As Oscar Grant took the train from his Oakland home on New Year’s Eve in 2008 to celebrate in San Francisco’s Embarcadero neighborhood, he almost certainly did not consider the events of that night becoming the crux of violent protests, public art campaigns or feature films. But when a police officer named Johannes Mehserle shot and killed an unarmed Grant as he returned home by train early on New Year’s Day, his life suddenly took on new weight in the ongoing battle for social justice. Protests erupted. Debates raged. Mural after mural went up around Oakland in Grant’s memory.
And now, Grant, a young black man who was just a month from his 23rd birthday when he died, is the subject of a film called Fruitvale Station, named for the Bay Area Rapid Transit (BART) terminal he was shot in. As part of the effort to raise awareness for the film and its depiction of inequity, another three, large-scale memorial murals have been commissioned to be done by artists known for their politically charged and publicly visible works of art: Lydia Emily, Ron English and LNY. The difficulty facing these often-dissident painters is balancing an honorific tone without losing any weight in the commentary of the mural. This is all while speaking to an expanded audience—unlike the numerous paintings of Grant that adorn Oakland, these new pieces will appear in San Francisco, Brooklyn and Los Angeles.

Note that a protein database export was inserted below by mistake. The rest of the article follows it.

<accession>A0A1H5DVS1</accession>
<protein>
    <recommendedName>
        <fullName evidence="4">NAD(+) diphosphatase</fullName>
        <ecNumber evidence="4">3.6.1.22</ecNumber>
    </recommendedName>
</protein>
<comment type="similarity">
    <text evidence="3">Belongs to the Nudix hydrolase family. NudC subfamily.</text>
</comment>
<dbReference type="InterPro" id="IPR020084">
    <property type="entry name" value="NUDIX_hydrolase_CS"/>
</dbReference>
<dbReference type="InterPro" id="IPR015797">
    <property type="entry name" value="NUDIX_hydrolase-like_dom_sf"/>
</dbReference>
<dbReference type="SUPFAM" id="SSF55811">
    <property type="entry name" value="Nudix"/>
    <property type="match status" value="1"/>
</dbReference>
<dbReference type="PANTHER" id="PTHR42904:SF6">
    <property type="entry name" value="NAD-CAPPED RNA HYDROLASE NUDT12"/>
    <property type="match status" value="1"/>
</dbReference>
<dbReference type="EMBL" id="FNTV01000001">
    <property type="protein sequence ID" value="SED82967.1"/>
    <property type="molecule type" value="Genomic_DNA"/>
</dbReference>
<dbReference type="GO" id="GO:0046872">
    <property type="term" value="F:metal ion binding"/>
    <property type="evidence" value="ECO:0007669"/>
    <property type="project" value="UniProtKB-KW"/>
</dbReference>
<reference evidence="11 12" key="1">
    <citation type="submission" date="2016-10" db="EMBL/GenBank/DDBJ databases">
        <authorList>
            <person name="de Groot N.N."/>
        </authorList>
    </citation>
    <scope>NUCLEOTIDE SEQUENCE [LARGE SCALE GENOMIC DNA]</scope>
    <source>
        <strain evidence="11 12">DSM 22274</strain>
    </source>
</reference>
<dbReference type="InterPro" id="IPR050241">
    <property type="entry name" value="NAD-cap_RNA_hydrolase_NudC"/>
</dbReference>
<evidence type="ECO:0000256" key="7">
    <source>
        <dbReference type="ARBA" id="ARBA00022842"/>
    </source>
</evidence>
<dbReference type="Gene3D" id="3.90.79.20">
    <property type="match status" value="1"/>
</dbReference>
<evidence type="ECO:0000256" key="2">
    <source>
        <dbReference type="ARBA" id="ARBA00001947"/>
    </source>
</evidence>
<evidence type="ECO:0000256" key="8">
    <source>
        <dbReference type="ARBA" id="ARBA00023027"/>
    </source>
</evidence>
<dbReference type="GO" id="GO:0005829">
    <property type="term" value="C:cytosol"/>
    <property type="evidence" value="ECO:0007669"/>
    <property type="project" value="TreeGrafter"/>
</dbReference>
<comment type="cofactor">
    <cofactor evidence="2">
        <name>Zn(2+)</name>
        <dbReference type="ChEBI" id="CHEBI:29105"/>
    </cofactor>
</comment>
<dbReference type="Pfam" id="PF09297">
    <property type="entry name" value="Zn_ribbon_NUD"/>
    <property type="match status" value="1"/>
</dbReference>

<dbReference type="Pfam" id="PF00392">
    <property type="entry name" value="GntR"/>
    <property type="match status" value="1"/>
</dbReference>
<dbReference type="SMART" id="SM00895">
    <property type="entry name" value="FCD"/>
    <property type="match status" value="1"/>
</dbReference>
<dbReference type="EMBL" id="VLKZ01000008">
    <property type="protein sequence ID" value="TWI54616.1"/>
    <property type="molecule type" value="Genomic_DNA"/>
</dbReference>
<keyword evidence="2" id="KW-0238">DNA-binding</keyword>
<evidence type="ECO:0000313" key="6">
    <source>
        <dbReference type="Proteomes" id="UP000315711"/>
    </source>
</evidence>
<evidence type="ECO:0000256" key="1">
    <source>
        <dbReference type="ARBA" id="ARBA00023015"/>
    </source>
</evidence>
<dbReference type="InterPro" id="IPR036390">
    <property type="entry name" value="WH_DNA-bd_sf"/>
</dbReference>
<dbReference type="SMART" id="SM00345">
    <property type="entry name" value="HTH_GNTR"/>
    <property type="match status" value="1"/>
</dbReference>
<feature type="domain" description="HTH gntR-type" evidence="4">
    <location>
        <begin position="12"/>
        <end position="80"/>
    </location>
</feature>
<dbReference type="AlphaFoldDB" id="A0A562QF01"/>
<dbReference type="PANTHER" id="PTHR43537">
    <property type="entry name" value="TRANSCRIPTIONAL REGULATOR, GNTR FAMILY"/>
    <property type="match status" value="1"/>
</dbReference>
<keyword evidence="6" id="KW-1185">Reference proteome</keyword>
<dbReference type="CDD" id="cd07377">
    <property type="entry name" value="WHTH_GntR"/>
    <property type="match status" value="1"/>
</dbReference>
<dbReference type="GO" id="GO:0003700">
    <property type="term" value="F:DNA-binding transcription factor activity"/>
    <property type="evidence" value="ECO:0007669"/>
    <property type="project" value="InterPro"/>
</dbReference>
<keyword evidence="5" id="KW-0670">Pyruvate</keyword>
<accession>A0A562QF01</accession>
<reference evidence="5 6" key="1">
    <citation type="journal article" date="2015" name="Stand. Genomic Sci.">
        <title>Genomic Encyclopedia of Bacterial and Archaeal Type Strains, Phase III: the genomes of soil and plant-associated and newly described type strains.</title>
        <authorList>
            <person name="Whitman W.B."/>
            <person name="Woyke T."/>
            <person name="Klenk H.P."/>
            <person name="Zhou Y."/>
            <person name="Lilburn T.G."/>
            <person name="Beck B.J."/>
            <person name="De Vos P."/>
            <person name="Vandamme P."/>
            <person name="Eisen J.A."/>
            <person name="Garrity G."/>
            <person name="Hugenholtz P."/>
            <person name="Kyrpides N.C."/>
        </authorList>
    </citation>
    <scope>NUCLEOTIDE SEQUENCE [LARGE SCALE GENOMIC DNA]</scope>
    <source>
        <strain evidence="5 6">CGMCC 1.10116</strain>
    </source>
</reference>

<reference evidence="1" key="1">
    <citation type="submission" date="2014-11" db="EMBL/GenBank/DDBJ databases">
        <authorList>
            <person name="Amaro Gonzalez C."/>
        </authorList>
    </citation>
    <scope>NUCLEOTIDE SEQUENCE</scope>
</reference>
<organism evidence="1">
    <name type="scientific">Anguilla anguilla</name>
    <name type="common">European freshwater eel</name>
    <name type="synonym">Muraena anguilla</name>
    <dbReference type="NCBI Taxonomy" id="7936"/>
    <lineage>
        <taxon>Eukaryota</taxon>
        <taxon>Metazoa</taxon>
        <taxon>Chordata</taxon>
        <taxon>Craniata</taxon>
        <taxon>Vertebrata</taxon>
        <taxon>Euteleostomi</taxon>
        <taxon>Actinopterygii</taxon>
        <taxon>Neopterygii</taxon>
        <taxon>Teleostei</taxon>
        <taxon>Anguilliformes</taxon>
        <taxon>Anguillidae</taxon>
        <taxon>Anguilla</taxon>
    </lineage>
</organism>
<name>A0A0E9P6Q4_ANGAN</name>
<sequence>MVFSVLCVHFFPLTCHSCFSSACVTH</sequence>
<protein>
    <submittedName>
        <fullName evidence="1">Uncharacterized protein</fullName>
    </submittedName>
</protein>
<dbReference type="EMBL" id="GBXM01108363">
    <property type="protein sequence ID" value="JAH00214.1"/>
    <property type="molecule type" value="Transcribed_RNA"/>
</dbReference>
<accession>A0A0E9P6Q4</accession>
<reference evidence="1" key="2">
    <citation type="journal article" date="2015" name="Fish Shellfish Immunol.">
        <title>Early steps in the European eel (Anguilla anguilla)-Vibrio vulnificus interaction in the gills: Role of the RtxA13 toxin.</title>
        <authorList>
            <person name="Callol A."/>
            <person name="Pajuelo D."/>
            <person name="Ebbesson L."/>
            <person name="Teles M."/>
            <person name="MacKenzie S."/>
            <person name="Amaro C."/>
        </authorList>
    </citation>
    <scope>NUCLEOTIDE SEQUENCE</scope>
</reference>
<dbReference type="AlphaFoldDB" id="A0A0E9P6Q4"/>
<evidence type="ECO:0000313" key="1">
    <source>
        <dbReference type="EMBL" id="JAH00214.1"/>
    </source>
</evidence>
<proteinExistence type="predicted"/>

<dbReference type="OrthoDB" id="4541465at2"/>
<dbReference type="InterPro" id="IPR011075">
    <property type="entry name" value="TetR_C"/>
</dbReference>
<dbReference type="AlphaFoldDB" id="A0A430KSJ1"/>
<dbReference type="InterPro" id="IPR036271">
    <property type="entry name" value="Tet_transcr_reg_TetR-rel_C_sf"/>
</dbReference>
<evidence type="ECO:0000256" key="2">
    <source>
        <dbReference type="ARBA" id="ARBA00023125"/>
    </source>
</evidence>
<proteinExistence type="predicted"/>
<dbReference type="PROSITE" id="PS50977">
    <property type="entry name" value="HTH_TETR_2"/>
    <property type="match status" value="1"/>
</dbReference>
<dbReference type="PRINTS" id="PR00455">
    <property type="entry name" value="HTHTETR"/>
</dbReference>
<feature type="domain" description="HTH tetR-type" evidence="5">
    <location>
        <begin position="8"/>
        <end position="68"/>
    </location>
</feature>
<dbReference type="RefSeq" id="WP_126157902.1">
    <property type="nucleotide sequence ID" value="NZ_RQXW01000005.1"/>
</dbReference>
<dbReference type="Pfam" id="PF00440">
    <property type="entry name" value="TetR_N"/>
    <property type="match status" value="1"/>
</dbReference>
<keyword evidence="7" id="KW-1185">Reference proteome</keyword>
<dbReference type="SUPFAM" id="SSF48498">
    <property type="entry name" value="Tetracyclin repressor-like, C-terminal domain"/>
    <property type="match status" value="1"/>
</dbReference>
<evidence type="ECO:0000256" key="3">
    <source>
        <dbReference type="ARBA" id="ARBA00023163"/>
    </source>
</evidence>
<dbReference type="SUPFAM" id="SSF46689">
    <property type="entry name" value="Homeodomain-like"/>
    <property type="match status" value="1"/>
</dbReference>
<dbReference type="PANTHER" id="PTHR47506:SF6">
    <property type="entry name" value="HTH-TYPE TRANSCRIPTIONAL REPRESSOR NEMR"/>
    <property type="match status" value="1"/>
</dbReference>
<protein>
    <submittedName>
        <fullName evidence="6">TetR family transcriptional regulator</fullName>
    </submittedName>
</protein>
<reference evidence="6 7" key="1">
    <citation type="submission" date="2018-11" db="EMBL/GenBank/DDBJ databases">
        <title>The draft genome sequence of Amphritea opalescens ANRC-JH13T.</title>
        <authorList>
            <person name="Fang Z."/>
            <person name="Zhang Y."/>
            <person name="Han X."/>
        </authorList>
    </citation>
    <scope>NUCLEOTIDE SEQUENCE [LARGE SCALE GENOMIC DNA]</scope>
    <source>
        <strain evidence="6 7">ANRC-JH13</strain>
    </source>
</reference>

“The mural needs to speak to a neighborhood that needs to hear it,” Emily, who is painting her contribution on the wall of the Ian Ross Gallery in San Francisco, told Complex. “Oakland doesn’t need another Oscar grant mural. They have plenty. The idea of him being immortalized like this needs to spread outside of Oakland.”